Thousands of CEOs say they expect 2023's high prices to rise even more over the course of the year. Their reason: climate change.
A majority of company leaders expect to see anywhere from a "moderate" to "very large" impact on costs due to climate change within the next year, according to a recent survey of more than 4,400 CEOs from around the world, conducted by accounting and consulting firm PwC.
In recent months, climate-fueled disasters have killed crops, eroded infrastructure, impeded energy supplies and prevented workers' from staying on the job amid record heat. Such incidents have led environmental experts and economists to establish a link between climate change and inflation.
Climate change isn't considered a primary driver of today's inflation, but economists say the connection will deepen as the planet continues to warm — making the link more noticeable and acute.
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"If we ignore it and don't do anything about climate change, it will become a staggering cost," Suzi Kerr, chief economist at the nonprofit Environmental Defense Fund, told The Hill last year. "And it will have a huge impact not only on grocery bills, but many other aspects of our ordinary lives."
At the corporate level, only CEOs who feel directly exposed to climate change are likely to take steps to address it, PwC's survey found.
That "creates risks of its own," the report's authors wrote, adding that climate change "won't be solved if the only companies working on it are those that face immediate financial impact."
Many company-driven climate efforts aren't even particularly successful, the report noted.
Popular decarbonization efforts, like moving toward zero-emissions electricity or increasing energy efficiency, are increasingly seen as too little, too late: There's already enough carbon in the atmosphere to make increased warming all but inevitable, according to a 2022 report from the United Nations.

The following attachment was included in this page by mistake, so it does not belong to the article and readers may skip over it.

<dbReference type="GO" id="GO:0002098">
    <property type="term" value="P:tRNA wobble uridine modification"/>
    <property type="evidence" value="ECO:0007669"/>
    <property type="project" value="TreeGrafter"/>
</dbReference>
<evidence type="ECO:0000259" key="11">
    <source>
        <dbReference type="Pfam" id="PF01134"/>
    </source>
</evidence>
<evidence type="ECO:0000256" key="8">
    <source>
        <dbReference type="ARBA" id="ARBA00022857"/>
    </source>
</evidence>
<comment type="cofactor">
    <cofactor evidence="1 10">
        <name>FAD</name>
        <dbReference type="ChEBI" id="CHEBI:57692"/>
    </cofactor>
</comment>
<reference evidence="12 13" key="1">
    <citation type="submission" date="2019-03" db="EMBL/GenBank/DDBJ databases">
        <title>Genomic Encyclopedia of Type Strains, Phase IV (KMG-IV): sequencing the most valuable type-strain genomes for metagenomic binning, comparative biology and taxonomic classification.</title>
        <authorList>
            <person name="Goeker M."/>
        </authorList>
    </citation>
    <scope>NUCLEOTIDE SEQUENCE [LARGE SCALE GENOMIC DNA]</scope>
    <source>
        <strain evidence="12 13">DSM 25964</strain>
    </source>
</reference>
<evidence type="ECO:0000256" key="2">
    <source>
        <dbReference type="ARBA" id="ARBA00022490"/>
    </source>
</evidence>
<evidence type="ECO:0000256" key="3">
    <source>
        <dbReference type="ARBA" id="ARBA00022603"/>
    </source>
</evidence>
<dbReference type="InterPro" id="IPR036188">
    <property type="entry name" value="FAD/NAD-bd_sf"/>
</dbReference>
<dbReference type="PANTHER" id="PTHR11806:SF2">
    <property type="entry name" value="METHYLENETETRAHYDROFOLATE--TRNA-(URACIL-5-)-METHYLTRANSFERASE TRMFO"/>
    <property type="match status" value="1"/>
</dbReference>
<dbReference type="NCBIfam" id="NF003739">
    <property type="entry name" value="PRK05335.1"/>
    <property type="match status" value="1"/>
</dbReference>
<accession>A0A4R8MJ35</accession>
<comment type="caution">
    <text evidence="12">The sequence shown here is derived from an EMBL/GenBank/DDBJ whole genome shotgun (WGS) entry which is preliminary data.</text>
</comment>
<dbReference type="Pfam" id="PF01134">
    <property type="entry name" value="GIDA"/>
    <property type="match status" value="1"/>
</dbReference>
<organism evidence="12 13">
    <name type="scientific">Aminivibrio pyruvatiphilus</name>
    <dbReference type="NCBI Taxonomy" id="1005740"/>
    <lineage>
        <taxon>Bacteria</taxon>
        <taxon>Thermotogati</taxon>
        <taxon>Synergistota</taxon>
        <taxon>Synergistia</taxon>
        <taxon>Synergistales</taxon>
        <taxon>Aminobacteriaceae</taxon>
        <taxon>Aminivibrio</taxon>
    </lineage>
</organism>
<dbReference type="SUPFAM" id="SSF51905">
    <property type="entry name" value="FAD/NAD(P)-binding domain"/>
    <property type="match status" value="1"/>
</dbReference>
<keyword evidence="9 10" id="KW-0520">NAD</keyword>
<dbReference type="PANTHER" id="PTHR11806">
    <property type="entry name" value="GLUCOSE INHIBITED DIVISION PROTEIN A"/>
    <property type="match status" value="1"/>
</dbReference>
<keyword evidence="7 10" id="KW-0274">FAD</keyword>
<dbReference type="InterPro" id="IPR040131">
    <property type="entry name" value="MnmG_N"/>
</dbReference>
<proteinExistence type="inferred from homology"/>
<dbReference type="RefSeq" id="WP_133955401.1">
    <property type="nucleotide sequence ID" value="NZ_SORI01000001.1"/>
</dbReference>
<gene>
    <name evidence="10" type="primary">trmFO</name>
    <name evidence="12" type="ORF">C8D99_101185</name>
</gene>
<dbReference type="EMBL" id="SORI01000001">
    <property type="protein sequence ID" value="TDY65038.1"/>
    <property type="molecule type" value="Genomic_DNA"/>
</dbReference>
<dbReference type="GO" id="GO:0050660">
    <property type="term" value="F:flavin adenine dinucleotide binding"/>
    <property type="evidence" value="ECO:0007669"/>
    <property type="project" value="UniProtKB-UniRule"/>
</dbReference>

Then, there's the matter of "greenwashing" — overselling your environmental commitments to seem consumer-friendly. In Europe, 42% of "green claims" made by companies were found to be "exaggerated, false or deceptive," according to 2021 research from the European Commission and national consumer authorities.
Ironically, greenwashing actually damages a company's relationship with its customers, with the exception of brands so highly trusted that people are willing to give them a pass, research shows.
One potential solution: Find places where environmental impacts help your company either save or make more money, the report's authors suggest.
Nike, for instance, has spent the past decade using a form of fabric weaving that uses less material and labor time, according to the Los Angeles Times. The company's expenditures on materials, transportation and waste disposal have fallen — and millions of pounds of potential waste have been kept out of landfills, the Times reported in 2019.
Nestle's thinner plastic water bottles and Walmart's efforts to recycle trash into new products have had similar effects, the Times noted.
"We've moved past this concept that business versus the environment is a tradeoff," Environmental Defense Fund executive vice president Tom Murray told the Times. "The business benefits were always there, but more and more companies are going after them."
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